Anthony Minghella on the moral responsibility of drama

…But these issues, along with the perennial concerns of style and mechanism and beauty in play-making, exercised me less than the attempts, however rudimentary, to create a world of feeling, to emulate what I have most responded to in the work of others: moments of insight which enlarge upon the narrow range of direct experience possible for any of us. And here, with the obligation to be accurate, is where drama acquires something like a moral responsibility. The world offered back to the audience, be it magical, funny, or tragic, had better be scrupulous: or else, like Flute’s Thisbe in A Midsummer Night’s Dream, we kiss the wall’s hole and not the lips at all. Which is why the theatre – of all the dramatic media least disposed to adornment or mediation, roughest, live, and the harshest arena of judgement – is finally the one I most respect, most care for, and most fear.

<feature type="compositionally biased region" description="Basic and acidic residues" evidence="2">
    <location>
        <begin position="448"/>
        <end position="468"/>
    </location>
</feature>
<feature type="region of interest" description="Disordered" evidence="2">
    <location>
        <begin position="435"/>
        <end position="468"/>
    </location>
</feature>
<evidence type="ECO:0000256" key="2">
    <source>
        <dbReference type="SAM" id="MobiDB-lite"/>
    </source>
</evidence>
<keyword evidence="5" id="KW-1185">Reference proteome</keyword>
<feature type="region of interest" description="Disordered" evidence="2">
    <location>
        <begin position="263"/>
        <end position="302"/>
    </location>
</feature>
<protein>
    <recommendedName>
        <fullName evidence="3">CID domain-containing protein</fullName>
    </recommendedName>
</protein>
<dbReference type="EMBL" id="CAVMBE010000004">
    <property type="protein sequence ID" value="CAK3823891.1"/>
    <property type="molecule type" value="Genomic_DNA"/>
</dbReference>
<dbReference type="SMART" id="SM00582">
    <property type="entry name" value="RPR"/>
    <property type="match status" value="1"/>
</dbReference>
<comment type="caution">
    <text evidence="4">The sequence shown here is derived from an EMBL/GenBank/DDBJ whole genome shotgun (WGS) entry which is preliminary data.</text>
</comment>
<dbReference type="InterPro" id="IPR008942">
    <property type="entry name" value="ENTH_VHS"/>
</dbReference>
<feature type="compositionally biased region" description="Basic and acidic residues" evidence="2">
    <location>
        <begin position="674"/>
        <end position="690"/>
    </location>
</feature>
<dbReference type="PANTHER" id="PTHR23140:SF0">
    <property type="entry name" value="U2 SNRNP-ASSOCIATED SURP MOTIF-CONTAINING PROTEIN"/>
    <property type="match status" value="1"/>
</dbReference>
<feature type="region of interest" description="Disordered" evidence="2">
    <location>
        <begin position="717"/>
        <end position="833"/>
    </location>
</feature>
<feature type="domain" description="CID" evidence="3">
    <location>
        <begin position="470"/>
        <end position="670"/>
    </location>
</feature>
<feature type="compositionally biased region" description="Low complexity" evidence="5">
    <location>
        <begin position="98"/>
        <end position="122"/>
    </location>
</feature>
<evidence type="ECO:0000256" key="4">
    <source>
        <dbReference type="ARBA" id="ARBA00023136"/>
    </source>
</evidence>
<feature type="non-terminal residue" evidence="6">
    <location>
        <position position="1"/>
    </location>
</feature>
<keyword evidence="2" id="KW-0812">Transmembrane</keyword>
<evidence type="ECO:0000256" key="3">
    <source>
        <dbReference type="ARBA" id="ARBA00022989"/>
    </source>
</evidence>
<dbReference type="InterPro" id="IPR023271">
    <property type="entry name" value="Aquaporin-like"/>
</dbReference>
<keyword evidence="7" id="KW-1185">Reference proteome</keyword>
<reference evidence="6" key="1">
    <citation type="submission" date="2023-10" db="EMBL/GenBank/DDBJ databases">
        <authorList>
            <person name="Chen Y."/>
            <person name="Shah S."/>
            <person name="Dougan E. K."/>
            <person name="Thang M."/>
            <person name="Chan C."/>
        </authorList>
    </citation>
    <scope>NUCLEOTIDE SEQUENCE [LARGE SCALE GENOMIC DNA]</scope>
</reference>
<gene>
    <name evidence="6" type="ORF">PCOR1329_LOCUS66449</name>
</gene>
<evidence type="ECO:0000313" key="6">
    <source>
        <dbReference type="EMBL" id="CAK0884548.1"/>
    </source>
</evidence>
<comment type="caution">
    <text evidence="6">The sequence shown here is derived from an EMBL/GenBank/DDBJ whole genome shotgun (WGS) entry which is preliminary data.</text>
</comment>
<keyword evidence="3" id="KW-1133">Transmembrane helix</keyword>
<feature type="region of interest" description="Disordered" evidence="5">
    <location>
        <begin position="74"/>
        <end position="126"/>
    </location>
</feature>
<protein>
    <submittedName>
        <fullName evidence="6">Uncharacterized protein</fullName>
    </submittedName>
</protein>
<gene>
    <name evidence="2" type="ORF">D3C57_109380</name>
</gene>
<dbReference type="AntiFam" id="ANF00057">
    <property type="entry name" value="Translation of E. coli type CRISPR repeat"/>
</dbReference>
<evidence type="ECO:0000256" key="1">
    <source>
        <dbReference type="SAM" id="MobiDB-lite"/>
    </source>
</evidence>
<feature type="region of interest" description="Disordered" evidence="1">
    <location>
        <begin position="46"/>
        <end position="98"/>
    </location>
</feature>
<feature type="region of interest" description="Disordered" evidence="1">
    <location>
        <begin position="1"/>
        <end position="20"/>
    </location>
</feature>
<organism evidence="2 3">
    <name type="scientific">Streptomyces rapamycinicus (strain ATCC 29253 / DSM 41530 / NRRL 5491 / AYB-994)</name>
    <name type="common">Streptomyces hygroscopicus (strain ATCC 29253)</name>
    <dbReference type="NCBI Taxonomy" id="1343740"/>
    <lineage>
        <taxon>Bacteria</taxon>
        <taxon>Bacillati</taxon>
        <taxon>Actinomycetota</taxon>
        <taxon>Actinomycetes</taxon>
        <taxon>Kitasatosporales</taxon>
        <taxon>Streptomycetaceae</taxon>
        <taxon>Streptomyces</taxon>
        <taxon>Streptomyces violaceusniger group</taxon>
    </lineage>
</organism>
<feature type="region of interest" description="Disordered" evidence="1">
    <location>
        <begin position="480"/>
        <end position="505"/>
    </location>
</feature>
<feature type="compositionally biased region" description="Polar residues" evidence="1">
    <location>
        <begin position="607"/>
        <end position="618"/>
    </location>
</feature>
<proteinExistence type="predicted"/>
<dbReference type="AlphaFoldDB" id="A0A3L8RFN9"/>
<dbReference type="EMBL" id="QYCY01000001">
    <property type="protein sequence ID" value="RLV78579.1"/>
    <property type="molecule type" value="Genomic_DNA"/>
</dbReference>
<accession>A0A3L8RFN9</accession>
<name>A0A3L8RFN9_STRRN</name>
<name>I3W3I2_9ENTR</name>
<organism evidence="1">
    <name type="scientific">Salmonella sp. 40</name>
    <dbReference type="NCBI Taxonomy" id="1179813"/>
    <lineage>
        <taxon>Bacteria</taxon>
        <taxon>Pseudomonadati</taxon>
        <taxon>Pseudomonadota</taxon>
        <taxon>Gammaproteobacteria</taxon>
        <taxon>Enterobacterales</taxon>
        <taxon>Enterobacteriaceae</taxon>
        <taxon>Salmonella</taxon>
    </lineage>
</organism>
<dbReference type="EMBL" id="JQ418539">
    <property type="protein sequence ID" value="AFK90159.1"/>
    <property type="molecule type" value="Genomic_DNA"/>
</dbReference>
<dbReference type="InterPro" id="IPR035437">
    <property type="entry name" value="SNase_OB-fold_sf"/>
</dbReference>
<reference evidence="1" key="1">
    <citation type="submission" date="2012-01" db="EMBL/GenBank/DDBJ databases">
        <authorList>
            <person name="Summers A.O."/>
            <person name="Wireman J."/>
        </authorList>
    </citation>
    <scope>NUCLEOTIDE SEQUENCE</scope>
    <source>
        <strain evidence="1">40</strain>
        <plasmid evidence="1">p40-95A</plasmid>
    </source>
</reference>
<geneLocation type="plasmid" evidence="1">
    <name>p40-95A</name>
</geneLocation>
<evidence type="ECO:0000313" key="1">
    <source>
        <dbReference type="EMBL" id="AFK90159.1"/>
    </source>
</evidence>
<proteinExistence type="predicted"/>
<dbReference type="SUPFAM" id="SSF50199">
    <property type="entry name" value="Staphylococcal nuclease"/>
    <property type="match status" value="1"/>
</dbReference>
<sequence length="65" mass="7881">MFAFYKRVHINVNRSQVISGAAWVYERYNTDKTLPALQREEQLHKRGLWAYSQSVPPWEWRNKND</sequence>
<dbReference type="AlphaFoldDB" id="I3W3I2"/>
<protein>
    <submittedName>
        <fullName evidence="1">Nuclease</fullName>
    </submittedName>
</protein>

Anthony Minghella, in the introduction to his Plays: One. Methuen, 1992.

Advertisements

Experience which, if assimilated, would involve a change in the organisation of self tends to be resisted through denial or distortion of symbolisation. The structure and organisation of self appears to become more rigid under threat; to relax its boundaries when completely free from threat.  Experience which is perceived as inconsistent with the self can only be assimilated if the current organisation of self is relaxed and expanded to include it.

Carl Rogers. ‘Student-Centred Teaching.’ In Teaching Thinking by Discussion. ed. Donald Bligh. SHRE & NFER-NELSON, 1986.